Reaction or Long-Term Action? Actually, it’s both…

Published by Lisa Basford on

As we approach Q4, business leaders find themselves in a paradox. They must knuckle down to meet 2020 targets and, concurrently, they must submit their 2021 business plans. All this at a time when forecasting is almost impossible, budgets have been cut, and markets are in disarray.

Photo by Mihai Lazar on unsplash

Having worked in large corporates, I remember this period well. The relentless scrutiny of sales figures and financial reports for the current year AND the endless planning meetings and budget submissions for the following year. Department heads will put forward their best business case – usually a prediction of return on investment – to secure budget for the next twelve months. This is how the tensions between short-term interest and long-term value play out in our [zoom] boardrooms.

There is an ever-increasing need for organisations to look beyond pure profit. This is even more important as we try to navigate our way through the global pandemic. Businesses can define their place in society and take action for a more sustainable future for all.

This is not a new argument, but could it be that voices are getting louder? The ” How do Companies Act?” Campaign, comprising 50 individuals and organisations, has called on political leaders to rethink legislation so there are stronger frameworks for businesses post-covid. They argue that businesses should “take the lead in building a stronger, more resilient and fairer economy”.

Quick reactions

Many businesses responded quickly and decisively during the pandemic. They introduced new initiatives for colleagues, for customers and for the communities they serve.

Take, for instance, the telecomms companies who were among the first to react. BT, EE, Vodafone, O2, Virgin Media, Sky and others removed data caps and  introduced steps to help their more vulnerable customers.

Meanwhile, manufacturers adept at building cars or planes switched their production lines over to ensure a supply of ventilators for Covid-19 patients. Luxury brand, Louis Vuitton, switched its perfume production lines to make hand sanitiser when the crisis resulted in shortfalls in shops.

These quick actions supported the country in a time of need, resulting in relief for many.

Long-term actions      

Whilst these actions should be applauded, the impacts may be limited to 2020.

All organisations can embed long-term responsible business practices and they should ensure these are at the very heart of the organisation in order to drive sustainable business success.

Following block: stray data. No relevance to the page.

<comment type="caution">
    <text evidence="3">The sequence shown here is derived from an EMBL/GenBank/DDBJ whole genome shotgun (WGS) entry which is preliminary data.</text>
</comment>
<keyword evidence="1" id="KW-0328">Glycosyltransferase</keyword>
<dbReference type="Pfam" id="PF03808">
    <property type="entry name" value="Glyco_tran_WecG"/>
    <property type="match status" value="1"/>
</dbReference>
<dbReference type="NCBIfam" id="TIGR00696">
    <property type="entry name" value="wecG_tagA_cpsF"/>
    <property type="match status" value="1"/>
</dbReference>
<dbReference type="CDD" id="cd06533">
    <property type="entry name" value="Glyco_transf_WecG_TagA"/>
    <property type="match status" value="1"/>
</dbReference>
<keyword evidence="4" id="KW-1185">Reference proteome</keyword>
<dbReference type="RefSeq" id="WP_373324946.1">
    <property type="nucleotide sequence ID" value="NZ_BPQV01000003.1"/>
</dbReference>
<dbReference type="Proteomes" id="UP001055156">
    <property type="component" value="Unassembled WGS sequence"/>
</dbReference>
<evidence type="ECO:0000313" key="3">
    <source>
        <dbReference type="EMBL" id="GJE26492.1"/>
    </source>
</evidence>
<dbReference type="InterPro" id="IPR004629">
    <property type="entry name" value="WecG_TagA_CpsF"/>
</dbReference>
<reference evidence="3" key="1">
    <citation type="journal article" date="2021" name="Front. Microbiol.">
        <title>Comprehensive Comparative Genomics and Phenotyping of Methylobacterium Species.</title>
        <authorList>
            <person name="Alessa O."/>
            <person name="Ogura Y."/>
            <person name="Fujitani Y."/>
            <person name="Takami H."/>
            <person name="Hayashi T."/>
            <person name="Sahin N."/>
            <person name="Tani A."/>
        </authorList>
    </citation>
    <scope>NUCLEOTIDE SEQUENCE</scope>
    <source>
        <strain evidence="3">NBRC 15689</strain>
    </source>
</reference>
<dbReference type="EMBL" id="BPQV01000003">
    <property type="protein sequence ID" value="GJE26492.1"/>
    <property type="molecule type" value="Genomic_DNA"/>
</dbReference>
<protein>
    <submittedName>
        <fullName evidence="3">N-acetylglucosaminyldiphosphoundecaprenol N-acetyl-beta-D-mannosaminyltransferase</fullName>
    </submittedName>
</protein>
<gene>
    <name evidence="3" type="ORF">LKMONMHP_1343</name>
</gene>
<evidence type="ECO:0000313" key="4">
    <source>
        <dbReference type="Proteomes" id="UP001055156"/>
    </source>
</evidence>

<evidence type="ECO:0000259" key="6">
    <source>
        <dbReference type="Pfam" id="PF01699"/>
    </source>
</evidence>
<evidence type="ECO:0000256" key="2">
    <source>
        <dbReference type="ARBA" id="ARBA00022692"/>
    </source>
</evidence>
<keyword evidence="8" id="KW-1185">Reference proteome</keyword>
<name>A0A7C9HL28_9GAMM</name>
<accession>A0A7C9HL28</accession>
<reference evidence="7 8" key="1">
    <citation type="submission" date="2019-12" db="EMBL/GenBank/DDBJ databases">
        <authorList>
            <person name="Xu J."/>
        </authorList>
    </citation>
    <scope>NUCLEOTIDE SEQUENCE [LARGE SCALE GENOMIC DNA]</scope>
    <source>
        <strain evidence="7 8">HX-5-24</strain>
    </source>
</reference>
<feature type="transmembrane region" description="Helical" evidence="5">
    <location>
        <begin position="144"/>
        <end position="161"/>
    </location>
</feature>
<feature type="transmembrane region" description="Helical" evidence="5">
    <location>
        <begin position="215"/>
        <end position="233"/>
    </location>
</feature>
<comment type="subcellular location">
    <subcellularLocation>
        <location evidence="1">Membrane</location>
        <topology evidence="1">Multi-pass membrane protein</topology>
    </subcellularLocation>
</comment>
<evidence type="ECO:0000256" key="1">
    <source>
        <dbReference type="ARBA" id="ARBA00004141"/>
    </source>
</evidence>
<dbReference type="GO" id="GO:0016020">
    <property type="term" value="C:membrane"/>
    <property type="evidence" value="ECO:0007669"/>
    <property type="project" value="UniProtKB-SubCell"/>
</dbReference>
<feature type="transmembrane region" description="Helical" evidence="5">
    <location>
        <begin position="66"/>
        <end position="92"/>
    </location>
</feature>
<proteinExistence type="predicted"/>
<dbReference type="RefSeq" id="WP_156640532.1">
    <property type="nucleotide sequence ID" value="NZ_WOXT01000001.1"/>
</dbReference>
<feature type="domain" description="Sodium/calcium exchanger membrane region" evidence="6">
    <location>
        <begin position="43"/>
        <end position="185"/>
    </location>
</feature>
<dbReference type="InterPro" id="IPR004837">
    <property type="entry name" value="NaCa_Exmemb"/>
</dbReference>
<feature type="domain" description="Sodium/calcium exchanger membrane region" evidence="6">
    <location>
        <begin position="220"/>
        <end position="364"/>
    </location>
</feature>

Back in June, business leaders, the UKSSD (UK Stakeholders for Sustainable Development) and the UN Global Network UK called on the government to “build back better”. Shifting the conversation from a “return to normal”, instead they urged the Prime minister to “create a socially just and green recovery from the Covid-19 pandemic”. Their letter recommends that the UN SDGs (United Nations Sustainable Development Goals) are used to

  • Prioritise the most vulnerable in our society and level-up regional and societal inequalities
  • Build coherent policies for a healthy planet and to aid the transition to net zero
  • Unite all sectors behind a plan to build a stronger and more resilient economy

Better for business. Driving financial returns.

The Edelman Trust Barometer tells us that now is the time for brands to act. Over 80% of those surveyed want “brands to solve society’s problems”.

Not only is this right thing for business to do, it makes commercial success. A report by Black Rock tells us that sustainable companies are more resilient during downturns. They attribute this outperformance of ESG (environmental, social and governance) investments to satisfied employees, strong relations with customers and an effective board.

Planning ahead

For businesses now working on their future plans, it makes sense to start with a materiality assessment – identifying the issues that are most important to your organisation and to your stakeholders. Materiality provides an opportunity to investigate corporate risks and opportunities; helps to plan resources; and encourages business leaders to consider trends and emerging issues.

Simply Sustainable’s Guide to Improving your ESG Performance provides a logical, step-by-step guide for businesses to effectively integrate ESG into strategy and disclosure. Nicola Stopps, CEO of Simply Sustainable reminds us that:

“it’s not enough for companies to put in place reactive measures which have a short-term impact. As demonstrated in recent months, companies with strong ESG credentials are typically better run and more resilient, and better equipped to ride out a downturn and quickly get back up to speed.”

What next for professionals?

There is help, also, for individuals in the ICRS competency framework. This lists the skills and behaviours required of Corporate Responsibility and Sustainability professionals and can help at all career stages. The elements are inter-related because together they are more than the sum of their parts.

As we bury ourselves in 2021 planning, it is clear that we need long term, practical and sustainable solutions that drive commercial success AND deliver benefit to people and planet.

How are you planning differently this year? What are the tools and resources you are using to build back better?


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